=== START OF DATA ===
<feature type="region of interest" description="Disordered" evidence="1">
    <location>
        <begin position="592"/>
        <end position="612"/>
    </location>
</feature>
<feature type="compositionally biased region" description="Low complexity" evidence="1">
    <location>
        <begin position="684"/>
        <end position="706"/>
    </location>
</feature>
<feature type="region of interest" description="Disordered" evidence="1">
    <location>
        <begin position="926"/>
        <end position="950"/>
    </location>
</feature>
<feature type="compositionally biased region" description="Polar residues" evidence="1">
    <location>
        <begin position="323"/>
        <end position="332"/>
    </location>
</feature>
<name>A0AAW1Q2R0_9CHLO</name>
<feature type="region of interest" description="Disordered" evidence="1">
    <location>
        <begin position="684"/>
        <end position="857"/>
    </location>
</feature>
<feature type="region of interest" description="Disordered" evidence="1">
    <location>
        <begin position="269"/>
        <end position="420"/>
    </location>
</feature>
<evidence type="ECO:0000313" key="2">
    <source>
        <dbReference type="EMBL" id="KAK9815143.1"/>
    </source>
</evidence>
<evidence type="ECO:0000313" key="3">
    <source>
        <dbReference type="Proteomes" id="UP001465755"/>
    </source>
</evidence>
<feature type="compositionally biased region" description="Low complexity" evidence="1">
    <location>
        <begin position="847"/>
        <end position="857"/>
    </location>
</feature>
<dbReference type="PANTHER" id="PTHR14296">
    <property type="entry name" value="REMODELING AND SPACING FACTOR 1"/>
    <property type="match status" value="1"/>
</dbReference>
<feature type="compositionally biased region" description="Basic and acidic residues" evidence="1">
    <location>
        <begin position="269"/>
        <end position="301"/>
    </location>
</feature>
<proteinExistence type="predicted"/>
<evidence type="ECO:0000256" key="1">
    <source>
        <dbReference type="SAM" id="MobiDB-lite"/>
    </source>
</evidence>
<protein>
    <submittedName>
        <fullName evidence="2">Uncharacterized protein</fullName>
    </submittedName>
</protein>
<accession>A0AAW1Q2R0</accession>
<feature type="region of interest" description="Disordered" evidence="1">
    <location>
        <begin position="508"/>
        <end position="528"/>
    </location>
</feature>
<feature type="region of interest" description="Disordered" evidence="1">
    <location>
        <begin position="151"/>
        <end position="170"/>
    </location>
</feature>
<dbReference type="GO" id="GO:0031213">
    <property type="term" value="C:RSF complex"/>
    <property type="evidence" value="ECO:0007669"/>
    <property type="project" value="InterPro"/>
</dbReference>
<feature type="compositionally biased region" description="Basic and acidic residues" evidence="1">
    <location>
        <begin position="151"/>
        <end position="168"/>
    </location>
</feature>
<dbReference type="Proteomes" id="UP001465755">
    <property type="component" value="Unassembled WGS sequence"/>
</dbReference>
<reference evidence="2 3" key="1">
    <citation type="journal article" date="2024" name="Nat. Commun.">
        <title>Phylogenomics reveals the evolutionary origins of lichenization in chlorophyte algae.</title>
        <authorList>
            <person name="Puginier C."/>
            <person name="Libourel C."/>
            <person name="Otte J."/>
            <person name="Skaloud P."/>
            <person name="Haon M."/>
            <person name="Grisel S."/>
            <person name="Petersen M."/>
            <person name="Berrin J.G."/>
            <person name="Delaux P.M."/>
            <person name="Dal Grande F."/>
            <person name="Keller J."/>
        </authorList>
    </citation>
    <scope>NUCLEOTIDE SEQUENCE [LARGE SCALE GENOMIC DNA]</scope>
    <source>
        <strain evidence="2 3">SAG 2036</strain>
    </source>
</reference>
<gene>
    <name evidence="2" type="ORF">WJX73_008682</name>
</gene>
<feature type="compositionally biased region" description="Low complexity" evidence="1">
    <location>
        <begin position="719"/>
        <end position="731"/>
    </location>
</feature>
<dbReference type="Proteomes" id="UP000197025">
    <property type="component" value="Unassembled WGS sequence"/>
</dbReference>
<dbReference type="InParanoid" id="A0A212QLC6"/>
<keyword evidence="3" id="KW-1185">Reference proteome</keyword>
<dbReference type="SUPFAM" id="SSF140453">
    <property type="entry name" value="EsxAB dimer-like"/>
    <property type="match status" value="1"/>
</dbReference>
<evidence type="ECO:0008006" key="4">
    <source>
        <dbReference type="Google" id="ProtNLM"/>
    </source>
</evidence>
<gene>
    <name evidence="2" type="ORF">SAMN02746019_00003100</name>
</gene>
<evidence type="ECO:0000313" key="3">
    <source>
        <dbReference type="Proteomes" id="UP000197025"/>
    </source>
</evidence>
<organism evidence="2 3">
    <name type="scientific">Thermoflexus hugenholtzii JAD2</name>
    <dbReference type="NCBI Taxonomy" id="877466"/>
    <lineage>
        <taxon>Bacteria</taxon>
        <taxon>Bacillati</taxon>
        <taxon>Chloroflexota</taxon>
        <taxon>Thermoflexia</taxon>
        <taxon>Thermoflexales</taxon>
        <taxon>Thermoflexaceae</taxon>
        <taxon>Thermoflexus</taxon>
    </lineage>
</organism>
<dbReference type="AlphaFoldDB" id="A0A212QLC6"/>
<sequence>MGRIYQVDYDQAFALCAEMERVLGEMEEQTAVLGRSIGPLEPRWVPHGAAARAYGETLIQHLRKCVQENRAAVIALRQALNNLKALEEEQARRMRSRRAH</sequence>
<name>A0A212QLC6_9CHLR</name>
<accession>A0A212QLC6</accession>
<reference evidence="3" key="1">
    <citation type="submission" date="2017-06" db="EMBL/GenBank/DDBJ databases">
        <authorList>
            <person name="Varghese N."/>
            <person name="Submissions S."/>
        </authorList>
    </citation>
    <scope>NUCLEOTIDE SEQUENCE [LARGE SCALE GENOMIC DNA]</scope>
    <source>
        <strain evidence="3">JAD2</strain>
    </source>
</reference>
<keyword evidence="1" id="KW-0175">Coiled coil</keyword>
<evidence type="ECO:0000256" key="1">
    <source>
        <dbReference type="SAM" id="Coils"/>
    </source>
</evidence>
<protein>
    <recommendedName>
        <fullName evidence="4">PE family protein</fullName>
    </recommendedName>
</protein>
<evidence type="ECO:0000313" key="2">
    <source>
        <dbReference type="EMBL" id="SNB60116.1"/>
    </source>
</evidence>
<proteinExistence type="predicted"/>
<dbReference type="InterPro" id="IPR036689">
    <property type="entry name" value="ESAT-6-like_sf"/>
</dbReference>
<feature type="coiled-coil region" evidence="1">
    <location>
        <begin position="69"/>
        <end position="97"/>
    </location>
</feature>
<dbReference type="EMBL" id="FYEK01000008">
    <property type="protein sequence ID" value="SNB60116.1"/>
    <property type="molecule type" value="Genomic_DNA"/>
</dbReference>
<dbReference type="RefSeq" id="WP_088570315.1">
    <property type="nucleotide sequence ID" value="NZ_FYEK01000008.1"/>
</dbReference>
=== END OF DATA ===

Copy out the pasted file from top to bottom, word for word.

<feature type="region of interest" description="Disordered" evidence="1">
    <location>
        <begin position="592"/>
        <end position="612"/>
    </location>
</feature>
<feature type="compositionally biased region" description="Low complexity" evidence="1">
    <location>
        <begin position="684"/>
        <end position="706"/>
    </location>
</feature>
<feature type="region of interest" description="Disordered" evidence="1">
    <location>
        <begin position="926"/>
        <end position="950"/>
    </location>
</feature>
<feature type="compositionally biased region" description="Polar residues" evidence="1">
    <location>
        <begin position="323"/>
        <end position="332"/>
    </location>
</feature>
<name>A0AAW1Q2R0_9CHLO</name>
<feature type="region of interest" description="Disordered" evidence="1">
    <location>
        <begin position="684"/>
        <end position="857"/>
    </location>
</feature>
<feature type="region of interest" description="Disordered" evidence="1">
    <location>
        <begin position="269"/>
        <end position="420"/>
    </location>
</feature>
<evidence type="ECO:0000313" key="2">
    <source>
        <dbReference type="EMBL" id="KAK9815143.1"/>
    </source>
</evidence>
<evidence type="ECO:0000313" key="3">
    <source>
        <dbReference type="Proteomes" id="UP001465755"/>
    </source>
</evidence>
<feature type="compositionally biased region" description="Low complexity" evidence="1">
    <location>
        <begin position="847"/>
        <end position="857"/>
    </location>
</feature>
<dbReference type="PANTHER" id="PTHR14296">
    <property type="entry name" value="REMODELING AND SPACING FACTOR 1"/>
    <property type="match status" value="1"/>
</dbReference>
<feature type="compositionally biased region" description="Basic and acidic residues" evidence="1">
    <location>
        <begin position="269"/>
        <end position="301"/>
    </location>
</feature>
<proteinExistence type="predicted"/>
<evidence type="ECO:0000256" key="1">
    <source>
        <dbReference type="SAM" id="MobiDB-lite"/>
    </source>
</evidence>
<protein>
    <submittedName>
        <fullName evidence="2">Uncharacterized protein</fullName>
    </submittedName>
</protein>
<accession>A0AAW1Q2R0</accession>
<feature type="region of interest" description="Disordered" evidence="1">
    <location>
        <begin position="508"/>
        <end position="528"/>
    </location>
</feature>
<feature type="region of interest" description="Disordered" evidence="1">
    <location>
        <begin position="151"/>
        <end position="170"/>
    </location>
</feature>
<dbReference type="GO" id="GO:0031213">
    <property type="term" value="C:RSF complex"/>
    <property type="evidence" value="ECO:0007669"/>
    <property type="project" value="InterPro"/>
</dbReference>
<feature type="compositionally biased region" description="Basic and acidic residues" evidence="1">
    <location>
        <begin position="151"/>
        <end position="168"/>
    </location>
</feature>
<dbReference type="Proteomes" id="UP001465755">
    <property type="component" value="Unassembled WGS sequence"/>
</dbReference>
<reference evidence="2 3" key="1">
    <citation type="journal article" date="2024" name="Nat. Commun.">
        <title>Phylogenomics reveals the evolutionary origins of lichenization in chlorophyte algae.</title>
        <authorList>
            <person name="Puginier C."/>
            <person name="Libourel C."/>
            <person name="Otte J."/>
            <person name="Skaloud P."/>
            <person name="Haon M."/>
            <person name="Grisel S."/>
            <person name="Petersen M."/>
            <person name="Berrin J.G."/>
            <person name="Delaux P.M."/>
            <person name="Dal Grande F."/>
            <person name="Keller J."/>
        </authorList>
    </citation>
    <scope>NUCLEOTIDE SEQUENCE [LARGE SCALE GENOMIC DNA]</scope>
    <source>
        <strain evidence="2 3">SAG 2036</strain>
    </source>
</reference>
<gene>
    <name evidence="2" type="ORF">WJX73_008682</name>
</gene>
<feature type="compositionally biased region" description="Low complexity" evidence="1">
    <location>
        <begin position="719"/>
        <end position="731"/>
    </location>
</feature>
<dbReference type="Proteomes" id="UP000197025">
    <property type="component" value="Unassembled WGS sequence"/>
</dbReference>
<dbReference type="InParanoid" id="A0A212QLC6"/>
<keyword evidence="3" id="KW-1185">Reference proteome</keyword>
<dbReference type="SUPFAM" id="SSF140453">
    <property type="entry name" value="EsxAB dimer-like"/>
    <property type="match status" value="1"/>
</dbReference>
<evidence type="ECO:0008006" key="4">
    <source>
        <dbReference type="Google" id="ProtNLM"/>
    </source>
</evidence>
<gene>
    <name evidence="2" type="ORF">SAMN02746019_00003100</name>
</gene>
<evidence type="ECO:0000313" key="3">
    <source>
        <dbReference type="Proteomes" id="UP000197025"/>
    </source>
</evidence>
<organism evidence="2 3">
    <name type="scientific">Thermoflexus hugenholtzii JAD2</name>
    <dbReference type="NCBI Taxonomy" id="877466"/>
    <lineage>
        <taxon>Bacteria</taxon>
        <taxon>Bacillati</taxon>
        <taxon>Chloroflexota</taxon>
        <taxon>Thermoflexia</taxon>
        <taxon>Thermoflexales</taxon>
        <taxon>Thermoflexaceae</taxon>
        <taxon>Thermoflexus</taxon>
    </lineage>
</organism>
<dbReference type="AlphaFoldDB" id="A0A212QLC6"/>
<sequence>MGRIYQVDYDQAFALCAEMERVLGEMEEQTAVLGRSIGPLEPRWVPHGAAARAYGETLIQHLRKCVQENRAAVIALRQALNNLKALEEEQARRMRSRRAH</sequence>
<name>A0A212QLC6_9CHLR</name>
<accession>A0A212QLC6</accession>
<reference evidence="3" key="1">
    <citation type="submission" date="2017-06" db="EMBL/GenBank/DDBJ databases">
        <authorList>
            <person name="Varghese N."/>
            <person name="Submissions S."/>
        </authorList>
    </citation>
    <scope>NUCLEOTIDE SEQUENCE [LARGE SCALE GENOMIC DNA]</scope>
    <source>
        <strain evidence="3">JAD2</strain>
    </source>
</reference>
<keyword evidence="1" id="KW-0175">Coiled coil</keyword>
<evidence type="ECO:0000256" key="1">
    <source>
        <dbReference type="SAM" id="Coils"/>
    </source>
</evidence>
<protein>
    <recommendedName>
        <fullName evidence="4">PE family protein</fullName>
    </recommendedName>
</protein>
<evidence type="ECO:0000313" key="2">
    <source>
        <dbReference type="EMBL" id="SNB60116.1"/>
    </source>
</evidence>
<proteinExistence type="predicted"/>
<dbReference type="InterPro" id="IPR036689">
    <property type="entry name" value="ESAT-6-like_sf"/>
</dbReference>
<feature type="coiled-coil region" evidence="1">
    <location>
        <begin position="69"/>
        <end position="97"/>
    </location>
</feature>
<dbReference type="EMBL" id="FYEK01000008">
    <property type="protein sequence ID" value="SNB60116.1"/>
    <property type="molecule type" value="Genomic_DNA"/>
</dbReference>
<dbReference type="RefSeq" id="WP_088570315.1">
    <property type="nucleotide sequence ID" value="NZ_FYEK01000008.1"/>
</dbReference>